Researchers drilled 900 meters below an Antarctic ice shelf and found extreme life in a place they thought nothing could survive.
Antarctica is a true time capsule. The continent has remained frozen, covered by thick ice sheets, which has been the case for at least 15 million years. Of course, during Earth’s long geological history, and as continents crashed, crumbled, and morphed, Antarctica did so too.
In fact, researchers have discovered that millions of years ago, the continent we see covered in ice was a tropical paradise covered by lush forest, alien-like vegetation, and life was teeming on its surface.
Today, this is not the case, and Antarctica is the greatest ice desert on the planet.
But life exists in Antarctica, and it is far more widespread than you may have thought.
According to a study in the journal Frontiers in Marine Science, far underneath the Antarctic ice shelves, there’s more life than expected.
Researchers have reported that stationary sponge-like creatures and previously unknown species have been discovered clinging to a rock far below an Antarctic ice shelf.
Researchers drilled 900 meters of ice on the Filchner-Ronne ice shelf during an exploratory study in the southeastern Weddell Sea. At a distance of 260 km from the open sea, in complete darkness and with temperatures of around -2.2 ° C, very few animals have been observed to survive under such “extreme” conditions.
Life and Extreme Environments Beneath Antarctica
Of an average of 1.5 MILLION square kilometers of icy territories, researchers have so far explored an area no larger than a tennis court.
Floating ice shelves represent the largest unexplored habitat in the Southern Ocean. They cover more than 1.5 million square kilometers of the Antarctic continental shelf. Still, only a total area similar in size to a tennis court has been studied through eight previous boreholes, researchers have reported.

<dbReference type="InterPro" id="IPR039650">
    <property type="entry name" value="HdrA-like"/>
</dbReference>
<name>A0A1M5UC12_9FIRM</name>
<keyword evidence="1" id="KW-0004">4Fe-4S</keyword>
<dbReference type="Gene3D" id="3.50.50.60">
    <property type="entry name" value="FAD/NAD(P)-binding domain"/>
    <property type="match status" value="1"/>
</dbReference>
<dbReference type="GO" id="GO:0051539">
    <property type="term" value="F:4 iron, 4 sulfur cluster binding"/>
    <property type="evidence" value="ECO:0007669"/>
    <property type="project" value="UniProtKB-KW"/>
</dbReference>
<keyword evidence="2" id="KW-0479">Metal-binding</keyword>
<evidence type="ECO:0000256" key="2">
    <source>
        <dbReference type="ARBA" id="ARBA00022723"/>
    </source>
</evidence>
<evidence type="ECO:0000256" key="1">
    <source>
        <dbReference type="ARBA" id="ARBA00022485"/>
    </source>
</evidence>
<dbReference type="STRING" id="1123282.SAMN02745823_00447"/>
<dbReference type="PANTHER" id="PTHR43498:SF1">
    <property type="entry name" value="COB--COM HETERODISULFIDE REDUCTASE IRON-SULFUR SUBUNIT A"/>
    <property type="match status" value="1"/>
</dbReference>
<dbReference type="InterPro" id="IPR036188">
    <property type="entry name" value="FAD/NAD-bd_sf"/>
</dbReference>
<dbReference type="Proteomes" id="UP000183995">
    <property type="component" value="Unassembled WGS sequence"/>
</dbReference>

This means that whatever is down there has likely never been seen by human eyes before. Therefore, we can say that Antarctica’s most guarded secrets are kept safe by several kilometers of ice. Only now are scientists venturing into spaces we’ve never been to before.
“Our discovery raises so many more questions than it answers, such as how did they get there? What are they eating? How long have they been there? How common are these boulders covered in life? Are these the same species as we see outside the ice shelf or are they new species? And what would happen to these communities if the ice shelf collapsed?” says biogeographer and lead author, Dr Huw Griffiths of British Antarctic Survey.
The creatures that live beneath miles of ice in extreme conditions are as close as alien life as we can understand. In fact, studying these environments and the possible life inhabiting them can help scientists better prepare themselves for extreme environments and possible alien life on other planets and moons.
Present theories about what kind of life might survive under ice shelves suggest that all living creatures become less abundant from the open ocean and sunlight.